It also covered the significant threat of job elimination through increased automated technology. On the panel, IBM Chief Executive, Ginni Rometty, acknowledged the fear of losing jobs to this technology but added that technological breakthroughs historically lead to unforeseen employment opportunities.

Though other commentators responded with doubt, Richard Lumb, CEO of Accenture, explained that while automation replaced 17,000 jobs at Accenture in the last 18 months, rather than laying those people off, they were able to reposition them. Repositioning employees may not be scalable for all companies, but is a key example of how business are adapting to disruption. Marc Benioff, CEO of Salesforce, recalled that an estimated 65% of children entering primary school today will have to prepare for jobs in categories that don’t yet exist.

At TechNexus, we believe that it's up to technology companies and entrepreneurs to lessen the economic anxiety resulting from political uncertainty as well as fewer jobs. A few ways we think that's possible:

Educate our Youth

Organizations like Chicago Tech Academy provide mentorship from the tech community and teach high school students skills such as how to think critically about real-world problems, solve them with tech and collaboration, and create business plans to bring them to life. This enables a diverse workforce to approach the tech and political problems of tomorrow, whether that includes finding solutions to job displacement due to automation or ensuring true, factual news stories are shared.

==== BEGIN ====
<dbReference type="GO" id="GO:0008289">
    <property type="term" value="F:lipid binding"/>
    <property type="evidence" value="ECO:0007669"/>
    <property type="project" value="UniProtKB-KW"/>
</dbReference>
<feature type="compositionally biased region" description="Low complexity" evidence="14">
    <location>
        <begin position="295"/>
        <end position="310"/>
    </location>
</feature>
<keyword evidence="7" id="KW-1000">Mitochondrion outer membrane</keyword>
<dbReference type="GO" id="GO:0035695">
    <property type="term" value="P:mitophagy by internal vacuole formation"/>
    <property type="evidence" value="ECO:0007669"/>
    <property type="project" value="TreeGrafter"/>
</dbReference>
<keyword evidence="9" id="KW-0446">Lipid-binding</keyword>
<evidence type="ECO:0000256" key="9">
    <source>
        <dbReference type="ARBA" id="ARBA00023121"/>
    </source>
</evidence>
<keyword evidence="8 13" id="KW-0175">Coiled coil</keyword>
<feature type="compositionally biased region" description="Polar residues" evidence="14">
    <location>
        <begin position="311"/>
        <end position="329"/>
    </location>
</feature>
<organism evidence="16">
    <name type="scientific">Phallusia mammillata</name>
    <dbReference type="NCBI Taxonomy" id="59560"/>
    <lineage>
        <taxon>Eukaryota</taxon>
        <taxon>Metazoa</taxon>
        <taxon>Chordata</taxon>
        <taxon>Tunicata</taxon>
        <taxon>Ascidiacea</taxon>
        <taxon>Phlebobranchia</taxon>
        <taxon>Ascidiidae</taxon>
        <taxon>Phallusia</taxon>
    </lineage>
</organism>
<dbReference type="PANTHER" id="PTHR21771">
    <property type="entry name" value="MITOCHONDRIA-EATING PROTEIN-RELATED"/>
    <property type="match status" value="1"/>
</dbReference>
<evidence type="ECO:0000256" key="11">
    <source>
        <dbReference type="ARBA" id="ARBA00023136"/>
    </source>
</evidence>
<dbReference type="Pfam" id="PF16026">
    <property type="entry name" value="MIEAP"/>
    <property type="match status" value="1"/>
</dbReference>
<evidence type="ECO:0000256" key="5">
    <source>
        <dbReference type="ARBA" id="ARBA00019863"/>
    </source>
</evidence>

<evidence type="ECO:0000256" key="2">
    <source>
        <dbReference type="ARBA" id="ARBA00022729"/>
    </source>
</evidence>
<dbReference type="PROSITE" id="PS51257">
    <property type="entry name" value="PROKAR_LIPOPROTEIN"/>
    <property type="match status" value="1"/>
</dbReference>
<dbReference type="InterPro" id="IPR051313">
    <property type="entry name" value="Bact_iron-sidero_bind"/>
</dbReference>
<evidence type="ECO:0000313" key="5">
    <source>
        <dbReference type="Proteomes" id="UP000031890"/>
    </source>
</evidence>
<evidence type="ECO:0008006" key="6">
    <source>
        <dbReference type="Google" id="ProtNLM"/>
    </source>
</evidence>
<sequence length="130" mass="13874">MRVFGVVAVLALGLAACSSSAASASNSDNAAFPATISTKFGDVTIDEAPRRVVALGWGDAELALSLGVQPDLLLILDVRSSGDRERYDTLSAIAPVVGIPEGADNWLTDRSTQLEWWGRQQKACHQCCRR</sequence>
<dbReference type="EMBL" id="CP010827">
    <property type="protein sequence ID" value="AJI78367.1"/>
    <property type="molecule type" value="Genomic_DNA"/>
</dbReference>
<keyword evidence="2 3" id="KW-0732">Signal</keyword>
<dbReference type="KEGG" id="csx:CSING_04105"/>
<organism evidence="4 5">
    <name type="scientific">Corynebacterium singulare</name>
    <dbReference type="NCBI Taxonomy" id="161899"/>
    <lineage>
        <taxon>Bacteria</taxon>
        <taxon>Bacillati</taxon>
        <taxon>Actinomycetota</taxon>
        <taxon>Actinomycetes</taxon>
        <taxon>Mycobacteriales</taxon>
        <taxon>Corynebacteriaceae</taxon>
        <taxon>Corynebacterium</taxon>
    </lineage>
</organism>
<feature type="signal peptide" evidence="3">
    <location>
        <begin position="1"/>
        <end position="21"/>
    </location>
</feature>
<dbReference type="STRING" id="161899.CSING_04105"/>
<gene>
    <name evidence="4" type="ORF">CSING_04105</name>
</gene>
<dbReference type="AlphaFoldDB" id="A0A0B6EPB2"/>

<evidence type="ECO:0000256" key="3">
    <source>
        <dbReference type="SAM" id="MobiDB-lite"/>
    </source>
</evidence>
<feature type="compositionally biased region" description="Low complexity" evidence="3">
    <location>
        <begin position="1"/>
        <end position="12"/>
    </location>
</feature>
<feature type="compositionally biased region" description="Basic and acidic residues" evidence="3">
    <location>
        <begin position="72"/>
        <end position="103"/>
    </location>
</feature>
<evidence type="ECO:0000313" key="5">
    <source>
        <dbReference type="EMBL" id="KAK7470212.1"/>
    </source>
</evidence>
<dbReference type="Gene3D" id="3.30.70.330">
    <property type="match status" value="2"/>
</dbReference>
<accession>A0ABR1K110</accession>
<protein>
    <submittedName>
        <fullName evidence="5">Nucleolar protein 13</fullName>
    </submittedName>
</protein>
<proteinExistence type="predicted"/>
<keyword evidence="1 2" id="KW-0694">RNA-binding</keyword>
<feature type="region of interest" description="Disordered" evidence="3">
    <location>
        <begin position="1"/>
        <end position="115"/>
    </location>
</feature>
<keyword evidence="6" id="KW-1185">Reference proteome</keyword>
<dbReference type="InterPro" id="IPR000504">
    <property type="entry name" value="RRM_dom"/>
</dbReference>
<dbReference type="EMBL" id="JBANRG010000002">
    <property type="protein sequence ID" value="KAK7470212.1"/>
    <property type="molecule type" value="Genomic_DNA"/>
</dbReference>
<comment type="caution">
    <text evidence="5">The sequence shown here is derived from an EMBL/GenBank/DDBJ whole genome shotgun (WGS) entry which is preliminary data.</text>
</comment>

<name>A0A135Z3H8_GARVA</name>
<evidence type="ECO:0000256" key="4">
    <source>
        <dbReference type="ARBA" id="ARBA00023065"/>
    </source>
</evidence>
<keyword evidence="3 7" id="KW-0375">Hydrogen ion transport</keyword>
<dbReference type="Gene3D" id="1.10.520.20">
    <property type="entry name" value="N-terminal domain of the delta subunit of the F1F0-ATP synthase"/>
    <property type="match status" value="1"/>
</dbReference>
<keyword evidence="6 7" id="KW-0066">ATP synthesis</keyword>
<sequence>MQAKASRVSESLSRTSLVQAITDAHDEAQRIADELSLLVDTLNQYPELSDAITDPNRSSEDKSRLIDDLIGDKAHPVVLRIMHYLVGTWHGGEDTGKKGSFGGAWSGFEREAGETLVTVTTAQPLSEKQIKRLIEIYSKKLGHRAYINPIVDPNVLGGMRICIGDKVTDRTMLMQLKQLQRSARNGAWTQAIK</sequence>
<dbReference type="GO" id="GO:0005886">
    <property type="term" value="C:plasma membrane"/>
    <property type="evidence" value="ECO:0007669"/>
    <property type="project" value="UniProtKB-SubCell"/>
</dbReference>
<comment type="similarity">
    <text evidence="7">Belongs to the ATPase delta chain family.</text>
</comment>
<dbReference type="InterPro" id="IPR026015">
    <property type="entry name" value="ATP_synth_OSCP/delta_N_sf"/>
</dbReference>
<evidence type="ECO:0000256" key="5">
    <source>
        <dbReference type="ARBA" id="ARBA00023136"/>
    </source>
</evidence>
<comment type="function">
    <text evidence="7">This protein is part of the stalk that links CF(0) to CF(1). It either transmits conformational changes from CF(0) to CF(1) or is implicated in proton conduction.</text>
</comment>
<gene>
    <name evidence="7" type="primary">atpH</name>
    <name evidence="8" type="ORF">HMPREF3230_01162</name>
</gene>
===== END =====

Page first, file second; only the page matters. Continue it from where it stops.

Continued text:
Support Regional Specialties

Each U.S. region has industry or vertical expertise. Detroit - auto, New York - finance, Midwest - agriculture (and others). Rather than ship agtech expertise to the coasts, it should be developed and grown in its communities. This expands innovation hubs across the country facilitating job creation in the heartland and calming social unrest.

Immigration Reform

Entrepreneurial support of legislation like the BRIDGE Act enables U.S.-educated immigrants to legally work in the U.S. as well as create and build businesses here. In 2014, 28 percent of all new entrepreneurs were immigrants. Beyond founders, tech companies in particular are propped up by engineering, software development, and other entrepreneurial skills that often stem from immigrant talent. The current political climate threatens the foundation of the American dream by working to shut out ambitious immigrant talent that brings different perspective to the table. The same perspective that might help create jobs in the U.S. for the workers displaced by automation.

One final thought from WEF that resonated with me and further supports these solutions, is the multi-stakeholder perspective. It revolves around the idea that the only way to address significant challenges is to discuss them with all groups in society and all members of the international community. Proven to form relevant discussions globally since the first World Economic Forum in 1971, it supports the entrepreneurial theory that collaboration speeds up progress.

*This was originally a LinkedIn Pulse article by Terry Howerton.

February 1, 2017